What's hot and what's not from the third-place play-off at the Olympic Stadium

Tries from JP Pietersen and Eben Etzebeth helped South Africa to a third-place finish at the 2015 World Cup. Argentina dominated possession and territory during this Bronze final, but it was the Springboks who dominated on the scoreboard, kicking for goal when the opportunity presented itself and withstanding waves of determined Pumas attack. The biggest cheer came in the 82nd minute, though, when the Boks’ defence was finally broken, Juan Pablo Orlandi touching down from close range as a consolation.


Flat Pumas – It’s rare to see a team play as close to the gain-line as Argentina do. They were making passes while standing practically chest to chest with their South African opponents and it was great to watch. Argentina’s ability to play in such confined spaces meant the Springboks didn’t know what they were going to do – in fairness, the Pumas probably didn’t know at times either!

Victor Matfield

Last act: Springbok Victor Matfield is heading to Northampton now. Photo: Getty Images

Fond farewells – This was the last time we’ll see the likes of Victor Matfield and Juan Martin Fernandez Lobbe in Test action, and it was fitting that they both received warm rounds of applause as they left the field in the second half. They have both given huge amounts for their country and for rugby.

Santiago Cordero – The 21-year-old wing has been a real bright spark during this World Cup and he did the same in this match. At times he was like a pinball darting in and out and around defenders, looking for a slither of space to slink through. He needs to work on keeping hold of the ball – his turnover stats are unlikely to make pleasant reading – but his willingness to run the ball from anywhere is refreshing and suits the more attack-minded game plan the Pumas now prefer.

Santiago Cordero

Free spirit: Santiago Cordero wrong-foots Willie le Roux. Photo: Getty Images


Atmosphere – The vibe at this stadium hasn’t matched other World Cup venues for noise and colour, but for this game the atmosphere was particularly flat. Okay, it was the third-place play-off, a match that doesn’t bring out the passion and emotion of a decisive pool match or World Cup final, but even taking that into account it was hard to tell if the crowd were engaged in events on the field.

Argentina fans

Feeling flat? Argentina fans at the Olympic Stadium. Photo: Getty Images

The Argentina fans – standouts throughout the tournament – did their best, bursting into chants and jumping up and down for a few seconds at a time, but it was not enough to spark the rest of the audience into life. South Africa’s decision to kick for goal rather than go for tries from penalties didn’t help matters. In fact, their attitude resulted in boos.

One discussion in the press box focused on whether a Plate final between, say, Japan and Georgia would have been a better alternative. Something for World Rugby to ponder before Japan 2019.

Bryan Habana

Not to be: Bryan Habana fumbles on the line – one of many blown chances. Photo: Getty Images

Habana’s record chase – Just one try. That’s all Bryan Habana needed to hit 16 and break clear of Jonah Lomu to become the outright top try-scorer in World Cup history. It just wasn’t falling for him in the first half, though. South Africa’s first try after six minutes came on the opposite wing, JP Pietersen going over. He touched down himself four minutes later after a chip over the defence, but the TMO ruled that Lucas Gonzalez Amorosino had got the ball down first.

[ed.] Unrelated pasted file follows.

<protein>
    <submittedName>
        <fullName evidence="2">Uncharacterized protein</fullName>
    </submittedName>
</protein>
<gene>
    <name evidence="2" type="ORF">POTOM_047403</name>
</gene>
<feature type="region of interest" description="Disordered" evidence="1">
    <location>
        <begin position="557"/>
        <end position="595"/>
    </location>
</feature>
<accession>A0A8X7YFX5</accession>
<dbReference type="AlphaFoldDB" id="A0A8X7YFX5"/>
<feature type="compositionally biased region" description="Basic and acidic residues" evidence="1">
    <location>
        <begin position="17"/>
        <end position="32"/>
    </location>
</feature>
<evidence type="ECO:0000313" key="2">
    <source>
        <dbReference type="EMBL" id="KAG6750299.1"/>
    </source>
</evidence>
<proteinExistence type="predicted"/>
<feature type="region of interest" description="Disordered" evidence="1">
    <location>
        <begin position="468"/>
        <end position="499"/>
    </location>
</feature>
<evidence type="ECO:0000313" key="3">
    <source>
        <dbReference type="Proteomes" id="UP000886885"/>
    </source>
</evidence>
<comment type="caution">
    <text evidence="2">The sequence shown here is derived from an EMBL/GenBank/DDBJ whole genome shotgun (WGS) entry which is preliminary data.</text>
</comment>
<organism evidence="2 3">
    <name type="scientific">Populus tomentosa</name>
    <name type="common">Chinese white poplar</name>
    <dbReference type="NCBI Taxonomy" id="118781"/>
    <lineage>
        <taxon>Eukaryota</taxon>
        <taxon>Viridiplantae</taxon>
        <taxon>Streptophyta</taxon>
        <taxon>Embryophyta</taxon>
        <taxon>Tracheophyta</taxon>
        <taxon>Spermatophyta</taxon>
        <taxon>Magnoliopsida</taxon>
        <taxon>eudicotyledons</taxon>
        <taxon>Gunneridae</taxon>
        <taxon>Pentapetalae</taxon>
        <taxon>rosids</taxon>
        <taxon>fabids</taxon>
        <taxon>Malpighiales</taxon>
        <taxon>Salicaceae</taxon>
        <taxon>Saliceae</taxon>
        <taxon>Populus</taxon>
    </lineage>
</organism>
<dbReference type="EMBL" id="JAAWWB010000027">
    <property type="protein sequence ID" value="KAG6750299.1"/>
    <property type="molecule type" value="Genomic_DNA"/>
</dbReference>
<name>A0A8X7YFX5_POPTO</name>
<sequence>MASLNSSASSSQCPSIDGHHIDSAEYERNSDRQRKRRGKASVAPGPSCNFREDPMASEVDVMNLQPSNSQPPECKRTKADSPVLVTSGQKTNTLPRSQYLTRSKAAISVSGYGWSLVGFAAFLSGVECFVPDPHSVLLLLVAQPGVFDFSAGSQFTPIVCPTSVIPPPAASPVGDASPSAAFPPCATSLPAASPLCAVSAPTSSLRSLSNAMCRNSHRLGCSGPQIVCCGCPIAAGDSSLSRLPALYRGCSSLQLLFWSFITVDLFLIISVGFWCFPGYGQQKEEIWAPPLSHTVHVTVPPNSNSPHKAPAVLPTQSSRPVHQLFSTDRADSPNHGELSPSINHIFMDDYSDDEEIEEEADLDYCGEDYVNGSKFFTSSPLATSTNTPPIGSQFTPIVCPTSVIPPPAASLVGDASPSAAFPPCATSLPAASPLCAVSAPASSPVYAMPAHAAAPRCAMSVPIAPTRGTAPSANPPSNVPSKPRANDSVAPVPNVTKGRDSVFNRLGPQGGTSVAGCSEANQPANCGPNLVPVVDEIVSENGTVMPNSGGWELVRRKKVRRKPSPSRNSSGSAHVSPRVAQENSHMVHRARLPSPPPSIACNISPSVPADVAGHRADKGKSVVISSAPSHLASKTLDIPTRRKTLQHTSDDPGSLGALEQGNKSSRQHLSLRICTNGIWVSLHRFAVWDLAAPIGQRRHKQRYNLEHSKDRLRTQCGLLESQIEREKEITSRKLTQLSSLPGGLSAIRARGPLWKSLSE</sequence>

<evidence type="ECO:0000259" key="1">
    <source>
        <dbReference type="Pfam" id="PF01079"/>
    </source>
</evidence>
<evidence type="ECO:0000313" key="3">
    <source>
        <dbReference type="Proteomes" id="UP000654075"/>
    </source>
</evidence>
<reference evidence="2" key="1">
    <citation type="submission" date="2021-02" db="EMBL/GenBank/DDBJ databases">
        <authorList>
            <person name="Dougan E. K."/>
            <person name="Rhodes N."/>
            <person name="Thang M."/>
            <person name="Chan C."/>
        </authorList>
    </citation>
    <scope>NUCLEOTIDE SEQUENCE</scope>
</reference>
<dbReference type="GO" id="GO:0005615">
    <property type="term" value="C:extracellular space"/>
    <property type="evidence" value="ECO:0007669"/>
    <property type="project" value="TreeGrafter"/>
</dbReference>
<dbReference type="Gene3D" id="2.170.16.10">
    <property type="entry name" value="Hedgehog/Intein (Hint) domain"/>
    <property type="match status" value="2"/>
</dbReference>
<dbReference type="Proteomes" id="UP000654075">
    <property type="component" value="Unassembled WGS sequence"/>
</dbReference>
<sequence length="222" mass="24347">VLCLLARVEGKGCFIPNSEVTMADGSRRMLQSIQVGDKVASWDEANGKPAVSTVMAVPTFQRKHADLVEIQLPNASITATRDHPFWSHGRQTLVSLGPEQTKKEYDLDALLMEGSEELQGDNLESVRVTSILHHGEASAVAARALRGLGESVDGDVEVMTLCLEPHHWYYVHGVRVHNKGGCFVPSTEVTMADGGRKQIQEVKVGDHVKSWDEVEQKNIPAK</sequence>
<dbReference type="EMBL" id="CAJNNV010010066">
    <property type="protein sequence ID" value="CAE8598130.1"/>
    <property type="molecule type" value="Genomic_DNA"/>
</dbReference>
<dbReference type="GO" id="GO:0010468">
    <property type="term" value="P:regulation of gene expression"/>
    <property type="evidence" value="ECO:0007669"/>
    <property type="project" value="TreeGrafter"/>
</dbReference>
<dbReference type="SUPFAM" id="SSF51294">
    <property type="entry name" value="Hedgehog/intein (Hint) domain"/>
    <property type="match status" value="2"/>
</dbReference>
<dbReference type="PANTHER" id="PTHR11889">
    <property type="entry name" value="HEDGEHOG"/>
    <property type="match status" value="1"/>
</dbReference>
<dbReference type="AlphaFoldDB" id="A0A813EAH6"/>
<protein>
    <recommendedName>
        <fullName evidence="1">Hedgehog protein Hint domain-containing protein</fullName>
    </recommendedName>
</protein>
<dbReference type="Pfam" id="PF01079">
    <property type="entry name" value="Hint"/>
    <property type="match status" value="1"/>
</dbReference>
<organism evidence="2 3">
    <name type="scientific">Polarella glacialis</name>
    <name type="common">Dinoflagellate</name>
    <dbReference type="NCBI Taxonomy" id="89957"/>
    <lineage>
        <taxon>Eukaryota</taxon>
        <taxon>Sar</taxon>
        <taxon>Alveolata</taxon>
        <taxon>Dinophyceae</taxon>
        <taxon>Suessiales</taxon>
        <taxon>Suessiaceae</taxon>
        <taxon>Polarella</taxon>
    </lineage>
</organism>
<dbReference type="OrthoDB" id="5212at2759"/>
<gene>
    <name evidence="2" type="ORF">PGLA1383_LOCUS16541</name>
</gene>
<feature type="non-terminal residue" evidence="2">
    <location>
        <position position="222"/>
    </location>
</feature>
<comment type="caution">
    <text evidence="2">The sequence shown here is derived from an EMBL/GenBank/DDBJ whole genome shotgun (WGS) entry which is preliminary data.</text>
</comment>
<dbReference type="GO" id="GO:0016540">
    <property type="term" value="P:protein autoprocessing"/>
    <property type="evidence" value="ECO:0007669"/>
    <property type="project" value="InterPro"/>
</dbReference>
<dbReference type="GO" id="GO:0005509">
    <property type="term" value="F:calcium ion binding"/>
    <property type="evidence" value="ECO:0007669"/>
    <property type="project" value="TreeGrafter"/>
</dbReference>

He then pounced on the ball at a ruck and burst clear but was brought down by an Argentina tackle. Handre Pollard broke in the Pumas’ 22 and sent a pass out wide to Habana but he knocked on. He picked up another loose ball and chipped ahead but was penalised for pulling back Nicolas Sanchez in the chase. He rushed up for the intercept in the closing minutes of the first half but missed and Argentina broke into South Africa’s 22.

Come the second half, the ball just didn’t go his way – clearly some things just aren’t meant to be.


32 – The number of tackles missed by South Africa, nearly double that of Argentina (17).

14 – The number of turnovers won by South Africa compared to four by Argentina. Francois Louw made five turnovers on his own!

20 – The number of tackles made by Eben Etzebeth, more than any other player. The top five tacklers in this game were all Springboks.

564 – The number of metres made by Argentina compared to South Africa’s 405.

South Africa: W le Roux (P Lambie 64); JP Pietersen, J Kriel, D De Allende, B Habana (J Serfontein 67); H Pollard, R Pienaar (R Paige 77; T Mtawarira (T Nyakane ht), B du Plessis (A Strauss 48), F Malherbe (J du Plessis 61-69), E Etzebeth, V Matfield (capt, L de Jager 63), F Louw (S Burger 61-66), S Burger (W Alberts 53), D Vermeulen.

Tries (2): Pietersen, Etzebeth. Cons: Pollard. Pens: Pollard 3.

Argentina: L Amorosino; S Cordero, M Moroni, J de la Fuente (S Gonzalez Iglesias 71), H Agulla (JP Socino 58); N Sanchez (capt), T Cubelli (M Landajo 53); J Figallo (L Noguera Paz 15-22, 61-64, 71), J Montoya (S Garcia Botta 77), R Herrera (JP Orlandi 55), M Alemanno (G Petti 47), T Lavanini, J Ortega Desio, JM Fernandez Lobbe (F Isa 53), JM Leguizamon.

Try: Orlandi. Con: Sanchez. Pen: Sanchez. DG: Sanchez.

Yellow card: Cubelli (5)

Referee: John Lacey (Ireland)

Man of the Match: Damian De Allende

Attendance: 55,925

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